IIED congratulates Sir Jim Skea on knighthood

The IPCC chair is recognised in the 2024 King’s Birthday Honours List for his dedication to ensuring the challenges of climate change are understood and action to avert them is undertaken.

News, 14 June 2024
A man stands, head slightly bowed, at a podium to give a speech, with a blue IPCC flag behind him.

Sir Jim Skea, who has been awarded a knighthood, launches the IPCC's seventh assessment cycle in Istanbul in January 2024 (Photo: Catherine Baker, IIED)

IIED executive director Tom Mitchell has congratulated professor Jim Skea on being awarded a knighthood, saying it recognises a lifetime commitment to helping humanity understand the seriousness of climate change and how to respond to it.

Sir Jim was elected chair of the Intergovernmental Panel on Climate Change (IPCC) in July 2023.  

During his term, Skea and his team are being hosted by IIED, connecting them with more diverse sources of knowledge and expertise, particularly Indigenous Peoples, local communities and least developed countries.

Mitchell said IIED is proud to be hosting the internationally renowned scientific leader at a time when acting on the climate crisis could not be more urgent.

“Sir Jim is rightly being honoured for his contribution to the understanding of one of the most pressing challenges facing humanity," he said. "As chair of the IPCC, his work is critical to helping policymakers grapple with the risks posed by climate change and how we respond.

“Sir Jim’s knighthood recognises the important voice of scientists. It is also timely, given the alarming rise in global temperatures we’re experiencing.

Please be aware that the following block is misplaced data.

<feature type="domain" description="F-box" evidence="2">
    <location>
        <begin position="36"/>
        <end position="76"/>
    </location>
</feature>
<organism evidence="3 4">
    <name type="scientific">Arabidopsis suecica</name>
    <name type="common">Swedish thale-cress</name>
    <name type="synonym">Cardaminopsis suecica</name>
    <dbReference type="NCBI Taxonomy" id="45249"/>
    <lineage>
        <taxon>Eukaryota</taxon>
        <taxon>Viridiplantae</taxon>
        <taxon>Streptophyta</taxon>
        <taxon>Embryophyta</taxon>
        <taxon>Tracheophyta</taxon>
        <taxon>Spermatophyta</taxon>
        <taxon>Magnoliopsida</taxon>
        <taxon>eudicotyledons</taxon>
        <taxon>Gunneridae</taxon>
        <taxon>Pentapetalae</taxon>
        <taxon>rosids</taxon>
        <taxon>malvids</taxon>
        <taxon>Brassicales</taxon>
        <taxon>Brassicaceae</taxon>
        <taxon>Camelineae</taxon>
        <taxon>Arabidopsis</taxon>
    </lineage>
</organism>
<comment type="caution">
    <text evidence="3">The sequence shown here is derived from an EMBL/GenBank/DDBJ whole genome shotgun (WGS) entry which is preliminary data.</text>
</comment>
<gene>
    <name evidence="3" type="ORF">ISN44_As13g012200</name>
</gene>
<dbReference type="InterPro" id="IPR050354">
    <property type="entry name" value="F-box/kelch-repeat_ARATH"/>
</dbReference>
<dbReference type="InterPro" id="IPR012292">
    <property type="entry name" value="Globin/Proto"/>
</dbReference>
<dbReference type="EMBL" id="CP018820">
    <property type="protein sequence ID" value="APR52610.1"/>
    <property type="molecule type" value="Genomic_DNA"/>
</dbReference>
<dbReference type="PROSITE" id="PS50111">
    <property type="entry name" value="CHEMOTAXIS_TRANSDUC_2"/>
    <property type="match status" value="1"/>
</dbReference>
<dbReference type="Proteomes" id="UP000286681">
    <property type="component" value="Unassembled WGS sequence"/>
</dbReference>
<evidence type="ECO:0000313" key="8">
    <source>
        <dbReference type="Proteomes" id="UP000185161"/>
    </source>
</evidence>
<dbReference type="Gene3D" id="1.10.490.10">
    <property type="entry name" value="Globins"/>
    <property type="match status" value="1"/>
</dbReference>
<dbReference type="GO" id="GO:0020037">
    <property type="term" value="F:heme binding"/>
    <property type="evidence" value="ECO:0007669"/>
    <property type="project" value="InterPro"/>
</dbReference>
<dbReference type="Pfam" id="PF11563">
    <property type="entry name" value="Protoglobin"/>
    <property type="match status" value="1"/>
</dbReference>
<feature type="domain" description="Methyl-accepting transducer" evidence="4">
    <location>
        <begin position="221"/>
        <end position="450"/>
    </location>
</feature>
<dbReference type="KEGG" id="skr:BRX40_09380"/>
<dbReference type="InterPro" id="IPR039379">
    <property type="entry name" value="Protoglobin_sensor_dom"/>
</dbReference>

“Now, more than ever, we must listen to the warnings of Sir Jim and the thousands of scientists he works with. The time for bold action is now.”

Skea has nearly 40 years of climate science experience and expertise, and has been involved with the IPCC since the early 1990s. In the sixth assessment cycle he was co-chair of working group III, assessing the mitigation of climate change.

In a statement released by the IPCC, he said he was humbled and honoured by the recognition, adding it is a privilege to lead the world’s best scientists on delivering the most authoritative scientific reports about climate change.

“This honour comes in the middle of the critical decade for climate action. It is a powerful recognition for the voice of science,” he said.

“Climate change has confronted humanity with unprecedented challenges. But science and the IPCC’s work have shown that we have the knowledge, means and tools to address them. We have agency over our future if we choose to use it.”